• Expert: Can initiate, maintain, strengthen, leverage, and create relationships with third parties.

Embracing change

Definition: The ability to adapt to new situations, technologies, and processes.

Proficiency levels:

  • Basic: Recognizes the need for change.
  • Intermediate: Can cope with changes and is open to doing things differently.
  • Competent: Can manage anxiety and stress through changes.
  • Advanced: Can initiate, manage, and optimize change at the team level.
  • Expert: Can initiate, manage, and optimize change at the organizational level.

Empathy

Definition: The ability to understand and share the feelings of others.

Proficiency levels:

  • Basic: Can empathize with basic emotions. Demonstrates a willingness to learn and apply empathy skills, seeking guidance and support from team members and supervisors.
  • Intermediate: Can empathize with a variety of emotions. Effectively communicates with others, demonstrating active listening and empathy in all interactions.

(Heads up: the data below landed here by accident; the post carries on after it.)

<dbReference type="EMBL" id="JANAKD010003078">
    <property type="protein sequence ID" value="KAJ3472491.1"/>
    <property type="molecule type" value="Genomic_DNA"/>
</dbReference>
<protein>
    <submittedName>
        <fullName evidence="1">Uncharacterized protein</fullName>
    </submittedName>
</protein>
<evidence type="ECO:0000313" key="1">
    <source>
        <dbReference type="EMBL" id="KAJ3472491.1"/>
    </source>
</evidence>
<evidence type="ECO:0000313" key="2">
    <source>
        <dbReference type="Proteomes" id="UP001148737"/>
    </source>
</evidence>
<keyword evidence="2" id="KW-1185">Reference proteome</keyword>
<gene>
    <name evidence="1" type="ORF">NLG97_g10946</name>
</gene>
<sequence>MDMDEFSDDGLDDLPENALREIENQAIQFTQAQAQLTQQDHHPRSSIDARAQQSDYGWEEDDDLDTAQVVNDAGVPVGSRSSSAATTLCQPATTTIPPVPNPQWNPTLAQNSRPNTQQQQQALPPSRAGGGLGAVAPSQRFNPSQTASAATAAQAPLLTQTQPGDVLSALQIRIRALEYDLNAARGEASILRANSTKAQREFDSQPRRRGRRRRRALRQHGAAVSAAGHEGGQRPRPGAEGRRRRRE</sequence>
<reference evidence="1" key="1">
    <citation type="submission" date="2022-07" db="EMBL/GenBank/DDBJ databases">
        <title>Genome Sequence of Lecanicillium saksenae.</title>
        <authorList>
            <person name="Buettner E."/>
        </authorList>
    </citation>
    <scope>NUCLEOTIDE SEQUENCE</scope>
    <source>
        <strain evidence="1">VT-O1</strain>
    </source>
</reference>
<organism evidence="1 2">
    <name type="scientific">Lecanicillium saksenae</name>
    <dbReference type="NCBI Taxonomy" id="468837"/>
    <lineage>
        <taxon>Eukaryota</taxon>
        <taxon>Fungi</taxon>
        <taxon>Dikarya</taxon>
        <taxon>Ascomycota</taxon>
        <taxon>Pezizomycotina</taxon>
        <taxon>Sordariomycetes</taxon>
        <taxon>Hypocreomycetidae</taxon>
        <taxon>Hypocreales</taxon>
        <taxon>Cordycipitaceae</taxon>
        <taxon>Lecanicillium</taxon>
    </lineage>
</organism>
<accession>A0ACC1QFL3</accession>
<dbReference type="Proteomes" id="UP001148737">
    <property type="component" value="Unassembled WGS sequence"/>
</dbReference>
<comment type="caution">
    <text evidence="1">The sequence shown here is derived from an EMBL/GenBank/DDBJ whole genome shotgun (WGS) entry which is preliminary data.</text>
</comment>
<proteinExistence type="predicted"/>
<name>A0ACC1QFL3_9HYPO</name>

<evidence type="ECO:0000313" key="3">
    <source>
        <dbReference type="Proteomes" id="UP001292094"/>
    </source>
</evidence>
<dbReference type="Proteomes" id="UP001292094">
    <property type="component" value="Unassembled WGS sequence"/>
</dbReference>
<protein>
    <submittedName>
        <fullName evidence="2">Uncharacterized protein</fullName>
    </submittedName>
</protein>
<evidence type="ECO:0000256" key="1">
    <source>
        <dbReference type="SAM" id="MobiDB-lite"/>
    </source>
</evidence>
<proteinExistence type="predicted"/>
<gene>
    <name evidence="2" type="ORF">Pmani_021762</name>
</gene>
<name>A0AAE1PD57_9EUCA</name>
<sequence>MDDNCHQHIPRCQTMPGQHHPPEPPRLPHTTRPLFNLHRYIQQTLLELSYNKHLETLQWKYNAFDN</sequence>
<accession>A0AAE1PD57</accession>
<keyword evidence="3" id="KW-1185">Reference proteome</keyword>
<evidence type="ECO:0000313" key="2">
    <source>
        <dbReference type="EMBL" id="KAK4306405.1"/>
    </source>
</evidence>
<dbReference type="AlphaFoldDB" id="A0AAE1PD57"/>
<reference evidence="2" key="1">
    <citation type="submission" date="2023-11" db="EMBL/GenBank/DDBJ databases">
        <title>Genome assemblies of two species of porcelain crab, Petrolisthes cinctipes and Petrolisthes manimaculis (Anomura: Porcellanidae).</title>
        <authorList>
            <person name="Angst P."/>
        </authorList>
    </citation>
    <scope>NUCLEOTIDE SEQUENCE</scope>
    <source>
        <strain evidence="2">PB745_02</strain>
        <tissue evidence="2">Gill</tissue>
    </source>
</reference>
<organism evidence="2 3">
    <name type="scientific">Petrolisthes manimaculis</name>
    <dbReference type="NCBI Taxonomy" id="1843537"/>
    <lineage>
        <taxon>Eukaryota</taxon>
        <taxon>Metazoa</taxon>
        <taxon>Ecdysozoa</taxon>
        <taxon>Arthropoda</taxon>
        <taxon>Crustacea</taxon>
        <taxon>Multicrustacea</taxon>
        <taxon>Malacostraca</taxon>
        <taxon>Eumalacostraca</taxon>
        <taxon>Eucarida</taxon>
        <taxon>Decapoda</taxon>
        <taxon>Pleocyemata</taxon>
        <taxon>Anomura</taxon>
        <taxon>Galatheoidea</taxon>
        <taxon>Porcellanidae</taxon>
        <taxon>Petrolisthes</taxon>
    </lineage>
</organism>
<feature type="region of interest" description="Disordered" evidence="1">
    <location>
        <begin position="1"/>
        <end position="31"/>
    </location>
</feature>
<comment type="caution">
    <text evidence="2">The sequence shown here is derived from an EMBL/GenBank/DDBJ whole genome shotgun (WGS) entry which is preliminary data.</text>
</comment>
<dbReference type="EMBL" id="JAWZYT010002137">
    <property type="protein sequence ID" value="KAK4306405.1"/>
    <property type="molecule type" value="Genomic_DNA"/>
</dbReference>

• Competent: Can empathize with complex emotions and situations. Adapts communication style to better understand and respond to others’ feelings, thoughts, and experiences, ensuring that their needs are met.
  • Advanced: Can empathize, understand, and communicate effectively with diverse groups. Mentors others in developing empathy skills and fostering a culture of understanding, collaboration, and inclusivity.
  • Expert: Can empathize, understand, communicate, anticipate, and create an inclusive environment. Fosters a culture of empathy within the team by setting clear expectations, promoting active listening and emotional intelligence, and supporting individual growth and development.

Interpersonal skills

Definition: The ability to interact effectively and build positive relationships with others.

Proficiency levels:

  • Basic: Can interact politely and effectively in simple, routine situations.
  • Intermediate: Can effectively communicate and build rapport within a team.
  • Competent: Can navigate complex interpersonal situations and resolve conflicts.